"Better to remain silent and be thought a fool than to speak out and remove all doubt." - A. Lincoln

    Clark, thanks for the article link. It makes sense and of course it explains why I feel the way I do about digital reproduction. I always appreciate your contributions, whether it's a recommendation for a jazz artist, or an interesting book on the history of recorded sound. Keep it up and don't mind the comments from those who only speak to hear themselves talk.


    ". . . as you have no doubt noticed, no one told the 4345 that it can't work correctly so it does anyway."—Greg Timbers

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    Quote Originally Posted by gferrell View Post
    DITTO Wagner!
    Thank you

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    Senior Member hsosdrum's Avatar
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    Since back the 1970s (before CDs), the things I always hated about listening to music on vinyl LPs were:

    1) The music never ever issued from complete silence. There was always some background "hash" present in the quiet (not to mention silent) passages, no matter how new/clean the LP or how good the player.

    2) I've never heard an LP side play all the way through (and I've heard some top-flight LPs and players in my nearly 40 years in audio) that didn't produce at least a few ticks, pops or other extra-musical sounds. Whenever these occur they instantly destroy my emotional involvement with what I'm hearing, reminding me that at that moment I'm only listening to an electro-mechanical system and not real human beings.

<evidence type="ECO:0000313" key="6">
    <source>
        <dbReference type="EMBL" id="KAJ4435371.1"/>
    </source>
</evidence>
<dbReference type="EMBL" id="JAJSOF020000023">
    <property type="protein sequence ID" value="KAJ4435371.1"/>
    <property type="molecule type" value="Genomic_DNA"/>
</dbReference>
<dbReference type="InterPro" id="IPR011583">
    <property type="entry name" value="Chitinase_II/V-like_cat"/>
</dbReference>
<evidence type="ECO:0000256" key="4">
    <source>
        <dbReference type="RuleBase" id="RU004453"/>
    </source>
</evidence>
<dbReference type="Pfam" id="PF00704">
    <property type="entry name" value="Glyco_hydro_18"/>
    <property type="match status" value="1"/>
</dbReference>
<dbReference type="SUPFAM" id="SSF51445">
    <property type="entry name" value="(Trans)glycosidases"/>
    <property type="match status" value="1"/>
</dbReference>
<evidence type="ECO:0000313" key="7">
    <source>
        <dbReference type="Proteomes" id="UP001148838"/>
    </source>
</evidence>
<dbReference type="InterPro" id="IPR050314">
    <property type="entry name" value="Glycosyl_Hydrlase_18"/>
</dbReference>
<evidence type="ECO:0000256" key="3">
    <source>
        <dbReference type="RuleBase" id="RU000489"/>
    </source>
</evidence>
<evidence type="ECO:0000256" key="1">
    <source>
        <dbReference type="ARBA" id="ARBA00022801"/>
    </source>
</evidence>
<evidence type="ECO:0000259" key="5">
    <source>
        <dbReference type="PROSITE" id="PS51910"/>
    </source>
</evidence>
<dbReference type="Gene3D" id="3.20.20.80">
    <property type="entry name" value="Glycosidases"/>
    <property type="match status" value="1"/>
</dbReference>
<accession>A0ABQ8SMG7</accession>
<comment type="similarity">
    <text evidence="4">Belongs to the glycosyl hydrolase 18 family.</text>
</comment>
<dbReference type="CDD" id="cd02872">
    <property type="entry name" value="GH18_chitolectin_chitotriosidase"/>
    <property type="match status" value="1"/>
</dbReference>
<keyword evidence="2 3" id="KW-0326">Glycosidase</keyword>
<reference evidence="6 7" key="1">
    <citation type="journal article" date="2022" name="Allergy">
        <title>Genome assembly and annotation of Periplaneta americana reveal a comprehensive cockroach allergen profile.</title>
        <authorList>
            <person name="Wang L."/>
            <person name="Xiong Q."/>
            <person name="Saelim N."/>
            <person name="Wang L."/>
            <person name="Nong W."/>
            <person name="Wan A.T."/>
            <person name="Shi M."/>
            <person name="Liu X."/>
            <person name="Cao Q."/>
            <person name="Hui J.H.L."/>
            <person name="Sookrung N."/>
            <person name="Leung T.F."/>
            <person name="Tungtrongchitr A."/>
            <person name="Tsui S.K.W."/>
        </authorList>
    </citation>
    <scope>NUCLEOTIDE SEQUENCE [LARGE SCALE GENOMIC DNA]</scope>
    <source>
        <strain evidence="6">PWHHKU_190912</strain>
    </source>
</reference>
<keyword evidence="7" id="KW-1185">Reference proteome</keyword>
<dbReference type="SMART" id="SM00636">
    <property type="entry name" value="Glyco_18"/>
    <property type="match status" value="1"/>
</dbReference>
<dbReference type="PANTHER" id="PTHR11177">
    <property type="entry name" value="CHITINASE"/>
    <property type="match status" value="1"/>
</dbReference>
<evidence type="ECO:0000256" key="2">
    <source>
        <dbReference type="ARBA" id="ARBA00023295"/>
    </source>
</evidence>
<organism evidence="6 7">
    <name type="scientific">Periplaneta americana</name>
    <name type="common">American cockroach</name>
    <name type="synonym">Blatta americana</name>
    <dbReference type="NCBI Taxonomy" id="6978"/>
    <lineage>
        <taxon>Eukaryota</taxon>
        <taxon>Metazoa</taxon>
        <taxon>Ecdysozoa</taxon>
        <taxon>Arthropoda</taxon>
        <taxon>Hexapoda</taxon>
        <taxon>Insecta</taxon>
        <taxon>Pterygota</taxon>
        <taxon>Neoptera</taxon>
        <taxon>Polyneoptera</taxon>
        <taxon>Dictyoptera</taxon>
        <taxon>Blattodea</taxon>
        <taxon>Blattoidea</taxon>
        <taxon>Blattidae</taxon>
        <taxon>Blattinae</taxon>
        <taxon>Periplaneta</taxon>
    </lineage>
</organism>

3) Having to flip the record over to hear a complete symphony. It makes me an errand boy instead of an emotionally-involved listener.

    Of course the LP format has other annoyances (restricted dynamic range, the competition between bass performance and the time available on an LP side, that 'sonic soup' that passes itself off as a three-dimensional soundstage) but the three above are the biggies for me.

    As soon as CD came along I replaced my vinyl as quickly as I could afford and have never looked back. I just plain enjoy listening to music on CDs more than I ever did when the best the industry could come up with was to drag a rock along the surface of a piece of soft plastic.

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    Senior Member SEAWOLF97's Avatar
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    Ford v Chevy
    direct drive v belt
    auto v manual
    mm v mc
    North v south
    dem v repub

    etc,etc , etc.

    there is NO correct answer, it's whatever you like best. You aren't going to convert me and I
    won't try with you.

    Neither format is even near live/real . Each has their own problems.